The seigniories granted by the old French Regime in New France all specified the area in terms of so many "lieues" of frontage (usually on a river) by so many lieues of depth without specifying which lieue was used. Comparing the old records for the Seigniory of Beauharnois which was 6 lieues by 6 lieues to the distances on a modern topo map, showed that it was 20.44 miles wide on the back side or 3.406 miles per lieue. This is close to the 3.456 miles per "Grande Lieue". Other documents state that Beauharnois was 18.3 miles on a side which would not correspond to any of the defined Lieues. [8] The mystery continues.
A link is 1/100th of a surveyor's (Gunter's) chain. It is equal to 7.92 inches.[1,2,6,7]
The livre (English translation = pound) was an old french unit of weight. It was equal to 1.079 pounds or 489.5 grams. [6]
The minot was an old french unit of volume measure used for grains such as wheat. The origin of the word is unknown although it also appears as the root of minotier (flour miller) and minoterie (flourmill). In terms of other old french units of volume, the minot was equal to 3 boisseaux or 48 litrons. A boisseau was equal to 16 litrons or approximately 13 liters. A litron was equal to about 0.813 liters. The equivalent in modern units varied over time from 39 liters to 36.3 liters compared to English bushel of 36.37 liters and a US bushel of 35.24 liters. [7]
A perche (English translation = rod) is an old french unit of measurement of both length and area (superficie in french). The lineal perche is equal to 18 pieds, 3 toises, 19.183 feet, 5.847 meters, or 0.1 arpent (lineal).

The superficie perche is equal to one square lineal perche, 0.01 arpents (superficie) , 368.0 square feet, 40.89 square yards, 155.33 square meters or 0.01553 hectares. [6]
The pied (english translation = foot) is the old french foot. It had various length equivalents including 13.11 inches, 1.09 feet or 0.333 meters in a 1853 document [1] and an official Canadian equivalent of 12.789 inches, 1.066 feet or 0.3248 meters. [6]
A pole is another name for a rod unit of length.[1,6]
The pouce (English translation = inch or thumb) is a french unit of length. There were 12 pouces to the pied but since the pied had various equivalents at different times, so did the pouce. A 1853 book has it equal to 1.09 inches or 0.0277 meters. [1]The official Canadian rate now would be 1.066 inches or 0.0271 meters[6]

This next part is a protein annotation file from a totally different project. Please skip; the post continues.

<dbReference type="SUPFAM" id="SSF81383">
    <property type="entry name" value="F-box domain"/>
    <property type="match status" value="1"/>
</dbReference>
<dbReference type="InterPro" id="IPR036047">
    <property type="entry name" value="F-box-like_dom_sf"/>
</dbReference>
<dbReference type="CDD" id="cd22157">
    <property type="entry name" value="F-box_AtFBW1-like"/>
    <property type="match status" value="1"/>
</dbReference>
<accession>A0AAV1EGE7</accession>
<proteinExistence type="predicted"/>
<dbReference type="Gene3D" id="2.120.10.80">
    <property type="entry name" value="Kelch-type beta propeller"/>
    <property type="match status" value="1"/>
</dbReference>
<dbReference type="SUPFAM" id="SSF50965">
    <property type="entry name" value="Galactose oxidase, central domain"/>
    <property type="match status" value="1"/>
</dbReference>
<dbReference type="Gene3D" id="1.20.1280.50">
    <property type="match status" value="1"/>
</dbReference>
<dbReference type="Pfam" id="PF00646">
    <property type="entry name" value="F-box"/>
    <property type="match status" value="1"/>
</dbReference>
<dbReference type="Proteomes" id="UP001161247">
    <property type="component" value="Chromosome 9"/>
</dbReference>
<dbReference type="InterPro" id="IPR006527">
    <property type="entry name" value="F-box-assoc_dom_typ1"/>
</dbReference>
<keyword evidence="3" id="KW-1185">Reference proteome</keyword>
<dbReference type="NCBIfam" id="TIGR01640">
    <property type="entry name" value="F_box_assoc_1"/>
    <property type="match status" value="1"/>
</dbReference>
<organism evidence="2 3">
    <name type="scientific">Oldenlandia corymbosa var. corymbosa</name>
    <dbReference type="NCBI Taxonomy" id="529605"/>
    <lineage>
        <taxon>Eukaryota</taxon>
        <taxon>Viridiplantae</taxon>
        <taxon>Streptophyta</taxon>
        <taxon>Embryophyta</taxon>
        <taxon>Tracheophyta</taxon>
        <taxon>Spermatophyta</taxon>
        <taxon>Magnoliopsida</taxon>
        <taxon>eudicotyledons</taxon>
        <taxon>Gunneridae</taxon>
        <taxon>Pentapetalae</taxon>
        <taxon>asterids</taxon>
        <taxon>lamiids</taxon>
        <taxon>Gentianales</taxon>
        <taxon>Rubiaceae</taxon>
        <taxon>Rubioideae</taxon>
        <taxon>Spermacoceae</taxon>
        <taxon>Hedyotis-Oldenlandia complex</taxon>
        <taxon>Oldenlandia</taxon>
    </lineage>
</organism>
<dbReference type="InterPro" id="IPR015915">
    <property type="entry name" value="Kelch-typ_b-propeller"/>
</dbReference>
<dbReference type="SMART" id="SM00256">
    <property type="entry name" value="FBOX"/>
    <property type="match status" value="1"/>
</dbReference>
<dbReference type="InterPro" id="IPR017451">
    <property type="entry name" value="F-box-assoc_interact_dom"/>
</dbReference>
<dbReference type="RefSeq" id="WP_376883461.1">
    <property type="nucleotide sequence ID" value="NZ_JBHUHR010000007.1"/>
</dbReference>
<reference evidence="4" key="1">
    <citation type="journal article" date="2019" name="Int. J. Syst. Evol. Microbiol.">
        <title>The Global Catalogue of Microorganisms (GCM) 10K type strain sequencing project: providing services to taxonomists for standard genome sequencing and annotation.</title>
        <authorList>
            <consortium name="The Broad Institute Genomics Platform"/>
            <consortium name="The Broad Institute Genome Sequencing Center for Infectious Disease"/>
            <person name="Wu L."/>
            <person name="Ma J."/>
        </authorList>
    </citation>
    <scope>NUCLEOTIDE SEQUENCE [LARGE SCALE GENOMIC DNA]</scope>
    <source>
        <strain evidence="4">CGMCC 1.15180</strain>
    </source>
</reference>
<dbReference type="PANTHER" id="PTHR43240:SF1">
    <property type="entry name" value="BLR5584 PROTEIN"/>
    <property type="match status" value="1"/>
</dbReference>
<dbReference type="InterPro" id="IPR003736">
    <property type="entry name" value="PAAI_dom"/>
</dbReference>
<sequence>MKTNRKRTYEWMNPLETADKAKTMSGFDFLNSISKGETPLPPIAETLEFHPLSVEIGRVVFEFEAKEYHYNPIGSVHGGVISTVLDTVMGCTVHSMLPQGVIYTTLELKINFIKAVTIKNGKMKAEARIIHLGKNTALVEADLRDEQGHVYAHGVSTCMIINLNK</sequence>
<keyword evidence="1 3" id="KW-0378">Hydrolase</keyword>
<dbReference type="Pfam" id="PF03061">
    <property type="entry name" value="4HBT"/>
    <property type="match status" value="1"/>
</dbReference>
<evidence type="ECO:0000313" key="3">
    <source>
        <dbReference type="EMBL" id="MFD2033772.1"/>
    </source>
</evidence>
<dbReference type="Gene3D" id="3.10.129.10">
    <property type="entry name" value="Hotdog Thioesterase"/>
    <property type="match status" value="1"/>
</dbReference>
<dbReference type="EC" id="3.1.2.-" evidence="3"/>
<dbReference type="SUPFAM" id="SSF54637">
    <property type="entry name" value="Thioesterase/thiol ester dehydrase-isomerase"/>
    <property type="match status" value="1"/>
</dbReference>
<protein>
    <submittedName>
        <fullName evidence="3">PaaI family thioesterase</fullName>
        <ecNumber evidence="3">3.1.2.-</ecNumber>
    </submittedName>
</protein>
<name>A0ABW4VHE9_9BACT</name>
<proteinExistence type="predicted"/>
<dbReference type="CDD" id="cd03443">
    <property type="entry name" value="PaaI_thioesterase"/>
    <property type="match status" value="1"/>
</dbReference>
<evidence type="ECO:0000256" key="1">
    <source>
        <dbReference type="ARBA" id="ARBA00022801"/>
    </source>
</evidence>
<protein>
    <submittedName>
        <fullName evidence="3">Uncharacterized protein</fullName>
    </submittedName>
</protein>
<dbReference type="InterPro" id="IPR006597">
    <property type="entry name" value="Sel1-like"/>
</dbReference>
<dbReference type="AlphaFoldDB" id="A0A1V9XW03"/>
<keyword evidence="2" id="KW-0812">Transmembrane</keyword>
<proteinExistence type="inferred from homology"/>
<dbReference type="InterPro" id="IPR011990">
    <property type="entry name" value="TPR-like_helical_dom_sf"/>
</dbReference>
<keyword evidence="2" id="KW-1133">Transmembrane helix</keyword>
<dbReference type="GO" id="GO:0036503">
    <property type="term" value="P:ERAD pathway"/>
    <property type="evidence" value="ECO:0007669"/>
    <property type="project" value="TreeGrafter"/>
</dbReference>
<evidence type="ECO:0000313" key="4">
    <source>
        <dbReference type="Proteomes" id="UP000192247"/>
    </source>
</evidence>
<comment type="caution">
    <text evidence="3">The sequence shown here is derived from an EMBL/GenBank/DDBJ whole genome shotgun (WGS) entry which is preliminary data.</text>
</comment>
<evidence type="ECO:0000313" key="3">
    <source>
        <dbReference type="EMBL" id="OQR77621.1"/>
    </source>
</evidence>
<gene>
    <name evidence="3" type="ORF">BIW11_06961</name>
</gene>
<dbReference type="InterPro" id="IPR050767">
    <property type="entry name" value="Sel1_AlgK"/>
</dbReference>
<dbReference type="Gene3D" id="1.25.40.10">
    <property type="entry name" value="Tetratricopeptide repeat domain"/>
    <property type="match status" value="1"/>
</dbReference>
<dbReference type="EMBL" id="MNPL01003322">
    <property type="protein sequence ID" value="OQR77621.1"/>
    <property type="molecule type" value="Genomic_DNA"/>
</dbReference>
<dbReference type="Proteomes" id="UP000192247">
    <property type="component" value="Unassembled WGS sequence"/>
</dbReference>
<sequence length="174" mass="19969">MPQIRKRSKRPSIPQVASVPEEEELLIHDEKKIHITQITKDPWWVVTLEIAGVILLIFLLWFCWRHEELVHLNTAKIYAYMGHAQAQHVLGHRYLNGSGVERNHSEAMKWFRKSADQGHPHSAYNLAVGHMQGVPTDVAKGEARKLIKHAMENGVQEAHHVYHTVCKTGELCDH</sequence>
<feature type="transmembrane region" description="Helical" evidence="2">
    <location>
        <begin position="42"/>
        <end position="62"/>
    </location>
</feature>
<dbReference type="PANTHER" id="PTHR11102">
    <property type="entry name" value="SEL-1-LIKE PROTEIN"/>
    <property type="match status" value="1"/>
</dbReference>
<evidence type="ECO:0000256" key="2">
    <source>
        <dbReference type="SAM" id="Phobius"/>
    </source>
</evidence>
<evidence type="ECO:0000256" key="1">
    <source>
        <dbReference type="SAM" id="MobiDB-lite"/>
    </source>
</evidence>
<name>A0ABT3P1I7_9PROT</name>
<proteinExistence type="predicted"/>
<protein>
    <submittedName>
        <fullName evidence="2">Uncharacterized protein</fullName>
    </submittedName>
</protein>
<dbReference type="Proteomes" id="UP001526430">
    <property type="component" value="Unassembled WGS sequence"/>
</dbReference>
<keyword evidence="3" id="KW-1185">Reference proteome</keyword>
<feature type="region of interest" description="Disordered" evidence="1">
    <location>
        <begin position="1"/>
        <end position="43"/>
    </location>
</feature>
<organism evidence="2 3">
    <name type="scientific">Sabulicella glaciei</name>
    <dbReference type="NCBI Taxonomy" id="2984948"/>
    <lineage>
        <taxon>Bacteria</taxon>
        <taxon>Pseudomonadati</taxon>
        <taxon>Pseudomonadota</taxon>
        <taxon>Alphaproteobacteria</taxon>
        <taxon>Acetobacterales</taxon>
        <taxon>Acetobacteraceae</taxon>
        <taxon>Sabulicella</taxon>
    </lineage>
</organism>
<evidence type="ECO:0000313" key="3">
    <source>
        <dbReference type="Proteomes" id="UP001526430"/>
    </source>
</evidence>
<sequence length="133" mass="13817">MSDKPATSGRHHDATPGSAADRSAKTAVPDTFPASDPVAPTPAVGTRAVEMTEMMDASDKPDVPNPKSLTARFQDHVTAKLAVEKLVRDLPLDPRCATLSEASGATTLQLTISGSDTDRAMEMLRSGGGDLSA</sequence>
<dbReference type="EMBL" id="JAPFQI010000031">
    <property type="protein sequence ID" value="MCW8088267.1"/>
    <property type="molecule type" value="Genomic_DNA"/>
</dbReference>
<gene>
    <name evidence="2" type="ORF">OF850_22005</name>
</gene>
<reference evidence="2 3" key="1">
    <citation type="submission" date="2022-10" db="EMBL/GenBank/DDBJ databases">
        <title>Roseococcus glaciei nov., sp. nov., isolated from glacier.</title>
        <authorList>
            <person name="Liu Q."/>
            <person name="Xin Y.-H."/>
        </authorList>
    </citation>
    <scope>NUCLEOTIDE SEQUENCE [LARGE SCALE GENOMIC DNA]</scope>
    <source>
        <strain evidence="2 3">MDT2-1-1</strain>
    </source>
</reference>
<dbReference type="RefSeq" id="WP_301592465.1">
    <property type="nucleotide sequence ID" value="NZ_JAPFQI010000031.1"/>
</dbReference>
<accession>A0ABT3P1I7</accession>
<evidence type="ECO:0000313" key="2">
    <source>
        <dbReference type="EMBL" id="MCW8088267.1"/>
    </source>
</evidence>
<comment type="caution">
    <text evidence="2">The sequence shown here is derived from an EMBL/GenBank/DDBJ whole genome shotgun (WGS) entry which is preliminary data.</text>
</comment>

The quintal is an old french unit of weight. It was used in Quebec for goods such as flour, peas, potatoes, etc. One quintal equaled 100 livres, 48.95 kilograms or 107.9 pounds.[6]
Rod (Pole)
The rod is an old English unit of length. The rod supposedly come from the length of the whip used by oxen drivers whose length had to reach to the lead oxen in a 8 oxen team. It is equal to 5.5 yards, 16.5 feet, 1/40th of a furlong, or 5.029 meters. [1,2,6]
The rood is an old English unit of area measurement. It equalled 40 square rods (poles), 0.25 acres, 10,890 square feet, 1011.7 square meters or 0.10117 Hectare. [1,2,6]
The toise is an old french unit of length. It was originally introduced in 790AD and represented the distance between the fingertips of a man with outstretched arms, equivalent to the English fathom. Its length may have varied over time but it is considered equal to 6 pieds, 6.395 feet, or 1.949 meters. [1,5,6]

Some Links regarding Conversion Factors and Old Measurement info:

1/ Templeton's Pocket Companion,2nd Ed., D. Appleton & Co., New York, 1853.
2/ Handbook of Chemistry and Physics,55th Ed., CRC Press, Cleveland,OH 1974
3/ Chemical Engineers' Handbook, 2nd Ed., Edited by John H.Perry, McGraw-Hill Book Co., New York, 1941
4/ Carte de L'Isle de Montreal et de ses Environs, H.Bellin, 1744
5/ Larousse French-English/English-French Dictionary, Unabridged Ed., Larousse, Paris 1993
6/ A Dictionary of Units of Measurement - online.
7/ Jacques Proot (author of the Anglo-Saxon Weights and Measures web site mentioned above).
8/ The History of the County of Huntingdon and of the Seigniories of Chateauguay & Beauharnois, Robt. Sellar, Huntingdon, 1888